The history of flight control is inseparably linked to the history of aviation itself. Since the early days, the concept of automatic flight control systems has evolved from mechanical control systems to highly advanced automatic fly-by-wire flight control systems which can be found nowadays in military jets and civil airliners. Even today, many research efforts are made for the further development of these flight control systems in various aspects.
The classic text on helicopter aerodynamics, "Aerodynamics of the Helicopter" has been in continuous print for over fifty years. Clearly written and well illustrated, the book focuses on fundamental physical relationships without a highly complex mathematical development. The emphasis on fundamentals makes the book an ideal - indeed, necessary - first step towards more advanced study.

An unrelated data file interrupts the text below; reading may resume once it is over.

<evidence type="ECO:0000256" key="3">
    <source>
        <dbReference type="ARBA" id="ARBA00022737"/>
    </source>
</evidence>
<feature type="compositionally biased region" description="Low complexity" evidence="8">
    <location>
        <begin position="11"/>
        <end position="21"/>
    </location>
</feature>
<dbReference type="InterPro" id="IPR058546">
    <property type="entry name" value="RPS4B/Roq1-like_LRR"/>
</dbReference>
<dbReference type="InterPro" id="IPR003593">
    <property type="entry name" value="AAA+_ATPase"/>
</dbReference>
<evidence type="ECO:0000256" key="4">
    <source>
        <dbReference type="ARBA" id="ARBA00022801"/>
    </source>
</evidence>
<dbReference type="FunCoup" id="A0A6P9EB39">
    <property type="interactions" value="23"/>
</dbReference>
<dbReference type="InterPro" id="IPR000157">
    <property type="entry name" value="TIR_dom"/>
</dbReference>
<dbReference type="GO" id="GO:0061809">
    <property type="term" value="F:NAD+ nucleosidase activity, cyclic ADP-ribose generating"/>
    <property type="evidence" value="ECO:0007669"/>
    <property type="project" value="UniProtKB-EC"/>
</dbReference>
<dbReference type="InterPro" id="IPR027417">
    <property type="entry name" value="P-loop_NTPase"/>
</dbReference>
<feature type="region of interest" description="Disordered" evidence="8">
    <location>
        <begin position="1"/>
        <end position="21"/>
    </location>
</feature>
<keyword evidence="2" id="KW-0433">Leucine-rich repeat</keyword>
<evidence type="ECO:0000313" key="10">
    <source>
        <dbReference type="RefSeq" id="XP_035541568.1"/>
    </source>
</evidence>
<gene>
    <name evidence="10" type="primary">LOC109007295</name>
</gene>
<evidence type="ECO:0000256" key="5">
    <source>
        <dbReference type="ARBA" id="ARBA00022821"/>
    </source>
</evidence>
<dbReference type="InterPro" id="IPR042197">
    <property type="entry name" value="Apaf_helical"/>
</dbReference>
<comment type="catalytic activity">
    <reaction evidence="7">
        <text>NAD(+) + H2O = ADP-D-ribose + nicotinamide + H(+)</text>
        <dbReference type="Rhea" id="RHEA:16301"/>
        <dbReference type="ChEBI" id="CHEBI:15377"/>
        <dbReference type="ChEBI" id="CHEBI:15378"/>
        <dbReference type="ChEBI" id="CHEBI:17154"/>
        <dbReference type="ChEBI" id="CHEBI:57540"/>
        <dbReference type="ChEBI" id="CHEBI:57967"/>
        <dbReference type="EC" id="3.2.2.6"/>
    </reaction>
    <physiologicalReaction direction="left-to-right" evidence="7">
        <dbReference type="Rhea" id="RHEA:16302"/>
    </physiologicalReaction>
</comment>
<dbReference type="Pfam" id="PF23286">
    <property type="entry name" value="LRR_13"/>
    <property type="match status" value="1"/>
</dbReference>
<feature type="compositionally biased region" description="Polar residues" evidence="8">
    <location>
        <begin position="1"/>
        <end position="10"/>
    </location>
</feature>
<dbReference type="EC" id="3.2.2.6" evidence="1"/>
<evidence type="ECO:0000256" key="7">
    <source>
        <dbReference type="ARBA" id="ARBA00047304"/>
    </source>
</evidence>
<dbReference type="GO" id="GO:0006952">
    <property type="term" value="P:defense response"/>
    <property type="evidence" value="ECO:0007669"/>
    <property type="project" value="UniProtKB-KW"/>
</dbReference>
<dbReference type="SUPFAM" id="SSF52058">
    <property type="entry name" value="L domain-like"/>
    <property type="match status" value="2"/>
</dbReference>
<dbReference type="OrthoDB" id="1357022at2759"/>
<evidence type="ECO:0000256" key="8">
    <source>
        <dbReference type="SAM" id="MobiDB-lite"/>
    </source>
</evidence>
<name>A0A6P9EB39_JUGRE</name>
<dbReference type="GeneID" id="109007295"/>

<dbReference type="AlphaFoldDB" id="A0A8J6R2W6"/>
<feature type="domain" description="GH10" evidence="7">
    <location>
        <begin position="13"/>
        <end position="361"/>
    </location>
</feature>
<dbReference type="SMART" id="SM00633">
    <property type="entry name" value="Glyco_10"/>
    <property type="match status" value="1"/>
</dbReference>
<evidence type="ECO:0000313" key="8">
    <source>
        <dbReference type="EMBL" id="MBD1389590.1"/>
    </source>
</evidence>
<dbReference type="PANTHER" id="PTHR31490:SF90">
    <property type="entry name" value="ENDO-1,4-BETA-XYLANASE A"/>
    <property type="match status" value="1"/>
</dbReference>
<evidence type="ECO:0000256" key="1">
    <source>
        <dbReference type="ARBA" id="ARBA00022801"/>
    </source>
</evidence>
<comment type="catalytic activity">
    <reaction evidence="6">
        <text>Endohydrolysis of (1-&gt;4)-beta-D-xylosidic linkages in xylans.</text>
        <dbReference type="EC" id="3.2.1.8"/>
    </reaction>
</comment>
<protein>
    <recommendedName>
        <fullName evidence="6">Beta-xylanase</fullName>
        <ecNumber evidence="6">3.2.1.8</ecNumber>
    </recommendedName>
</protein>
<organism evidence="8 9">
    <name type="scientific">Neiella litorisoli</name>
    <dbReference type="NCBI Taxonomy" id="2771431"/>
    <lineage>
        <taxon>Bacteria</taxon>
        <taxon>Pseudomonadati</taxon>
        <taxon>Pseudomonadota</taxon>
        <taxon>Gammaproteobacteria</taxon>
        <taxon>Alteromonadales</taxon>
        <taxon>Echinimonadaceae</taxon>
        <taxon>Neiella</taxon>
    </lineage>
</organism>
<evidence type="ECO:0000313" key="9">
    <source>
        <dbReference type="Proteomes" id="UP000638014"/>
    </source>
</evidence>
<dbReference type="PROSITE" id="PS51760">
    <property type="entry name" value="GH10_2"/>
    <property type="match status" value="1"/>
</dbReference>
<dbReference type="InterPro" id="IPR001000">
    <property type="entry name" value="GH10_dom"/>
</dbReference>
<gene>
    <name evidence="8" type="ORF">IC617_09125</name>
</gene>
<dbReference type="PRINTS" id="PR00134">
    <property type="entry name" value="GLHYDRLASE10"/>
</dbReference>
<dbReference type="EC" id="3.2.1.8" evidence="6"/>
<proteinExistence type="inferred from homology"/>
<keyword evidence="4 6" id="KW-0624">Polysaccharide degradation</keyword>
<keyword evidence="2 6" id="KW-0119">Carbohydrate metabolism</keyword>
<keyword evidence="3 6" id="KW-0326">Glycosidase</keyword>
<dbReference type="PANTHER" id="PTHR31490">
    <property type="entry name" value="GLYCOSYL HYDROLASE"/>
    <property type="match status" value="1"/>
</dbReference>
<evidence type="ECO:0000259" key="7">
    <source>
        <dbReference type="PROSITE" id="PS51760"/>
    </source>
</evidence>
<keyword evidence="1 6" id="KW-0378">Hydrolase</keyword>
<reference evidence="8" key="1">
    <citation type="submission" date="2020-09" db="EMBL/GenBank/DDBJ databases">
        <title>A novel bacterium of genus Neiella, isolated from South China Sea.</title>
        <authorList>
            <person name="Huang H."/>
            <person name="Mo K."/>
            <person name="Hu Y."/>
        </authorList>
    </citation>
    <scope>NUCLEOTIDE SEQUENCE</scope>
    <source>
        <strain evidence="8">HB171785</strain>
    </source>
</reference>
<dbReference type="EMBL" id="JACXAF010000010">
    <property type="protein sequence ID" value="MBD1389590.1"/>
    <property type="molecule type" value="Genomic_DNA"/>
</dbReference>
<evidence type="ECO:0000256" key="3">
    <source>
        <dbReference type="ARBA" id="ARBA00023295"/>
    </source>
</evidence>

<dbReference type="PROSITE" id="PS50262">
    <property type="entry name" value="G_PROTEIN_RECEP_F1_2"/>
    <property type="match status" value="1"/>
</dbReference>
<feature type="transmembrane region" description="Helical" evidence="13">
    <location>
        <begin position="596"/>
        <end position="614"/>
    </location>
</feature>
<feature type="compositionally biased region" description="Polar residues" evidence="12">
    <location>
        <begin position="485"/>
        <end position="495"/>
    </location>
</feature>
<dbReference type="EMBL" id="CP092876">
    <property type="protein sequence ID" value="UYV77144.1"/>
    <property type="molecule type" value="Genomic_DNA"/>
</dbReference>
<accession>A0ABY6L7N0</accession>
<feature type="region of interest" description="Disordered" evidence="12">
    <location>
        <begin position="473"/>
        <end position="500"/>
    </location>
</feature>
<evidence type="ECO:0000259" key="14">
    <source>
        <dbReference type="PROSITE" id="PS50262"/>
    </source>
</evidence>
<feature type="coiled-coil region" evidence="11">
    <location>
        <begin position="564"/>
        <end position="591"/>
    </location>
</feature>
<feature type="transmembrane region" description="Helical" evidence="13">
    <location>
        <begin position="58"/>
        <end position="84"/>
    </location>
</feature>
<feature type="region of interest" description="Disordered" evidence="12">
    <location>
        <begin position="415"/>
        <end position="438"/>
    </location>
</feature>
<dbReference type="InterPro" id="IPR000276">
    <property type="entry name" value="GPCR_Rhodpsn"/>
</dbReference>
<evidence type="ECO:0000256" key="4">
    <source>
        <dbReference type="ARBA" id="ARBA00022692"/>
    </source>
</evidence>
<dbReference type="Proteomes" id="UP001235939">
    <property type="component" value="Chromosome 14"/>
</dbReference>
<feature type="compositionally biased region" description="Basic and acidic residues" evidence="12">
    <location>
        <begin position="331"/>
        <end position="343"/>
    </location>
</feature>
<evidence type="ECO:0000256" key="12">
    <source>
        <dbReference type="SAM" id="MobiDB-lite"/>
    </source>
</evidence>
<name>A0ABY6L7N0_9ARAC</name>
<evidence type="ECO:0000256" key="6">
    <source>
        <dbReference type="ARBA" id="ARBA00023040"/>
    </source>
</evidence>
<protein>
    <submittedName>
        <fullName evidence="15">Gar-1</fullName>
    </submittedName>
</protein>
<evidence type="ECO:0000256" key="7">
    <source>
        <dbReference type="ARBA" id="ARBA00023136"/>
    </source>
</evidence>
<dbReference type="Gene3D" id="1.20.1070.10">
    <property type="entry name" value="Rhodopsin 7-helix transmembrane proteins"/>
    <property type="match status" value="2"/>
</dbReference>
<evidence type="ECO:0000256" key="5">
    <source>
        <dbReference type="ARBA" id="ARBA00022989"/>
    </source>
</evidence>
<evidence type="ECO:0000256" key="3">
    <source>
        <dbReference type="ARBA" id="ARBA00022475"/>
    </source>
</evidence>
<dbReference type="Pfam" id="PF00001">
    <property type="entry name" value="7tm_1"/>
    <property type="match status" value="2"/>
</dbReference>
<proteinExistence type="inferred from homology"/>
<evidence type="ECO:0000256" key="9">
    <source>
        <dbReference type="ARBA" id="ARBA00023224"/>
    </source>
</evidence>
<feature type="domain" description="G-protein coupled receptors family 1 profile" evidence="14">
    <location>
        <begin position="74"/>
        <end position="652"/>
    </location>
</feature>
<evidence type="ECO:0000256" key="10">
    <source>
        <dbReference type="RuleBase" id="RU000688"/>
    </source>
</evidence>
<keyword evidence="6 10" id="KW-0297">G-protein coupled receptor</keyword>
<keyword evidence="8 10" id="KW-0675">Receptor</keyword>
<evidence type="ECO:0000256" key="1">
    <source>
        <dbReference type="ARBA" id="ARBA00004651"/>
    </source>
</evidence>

Flight controls have advanced considerably throughout the years. In the earliest
biplanes flown by the pioneers flight control was achieved by warping wings
and control surfaces by means of wires attached to the flying controls in
the cockpit. Figure 1.1 clearly shows the multiplicity of rigging and control
wires on an early monoplane. Such a means of exercising control was clearly
rudimentary and usually barely adequate for the task in hand.
There are few physical phenomena so generally studied which are
as misunderstood as the phenomenon of flight. Over the years
many books have been written about flight and aeronautics (the
science of flight). Some books are written for training new aeronautical
engineers, some for pilots, and some for aviation enthusiasts.
Books written to train engineers often quickly delve into complicated
mathematics, which is very useful for those who wish to make
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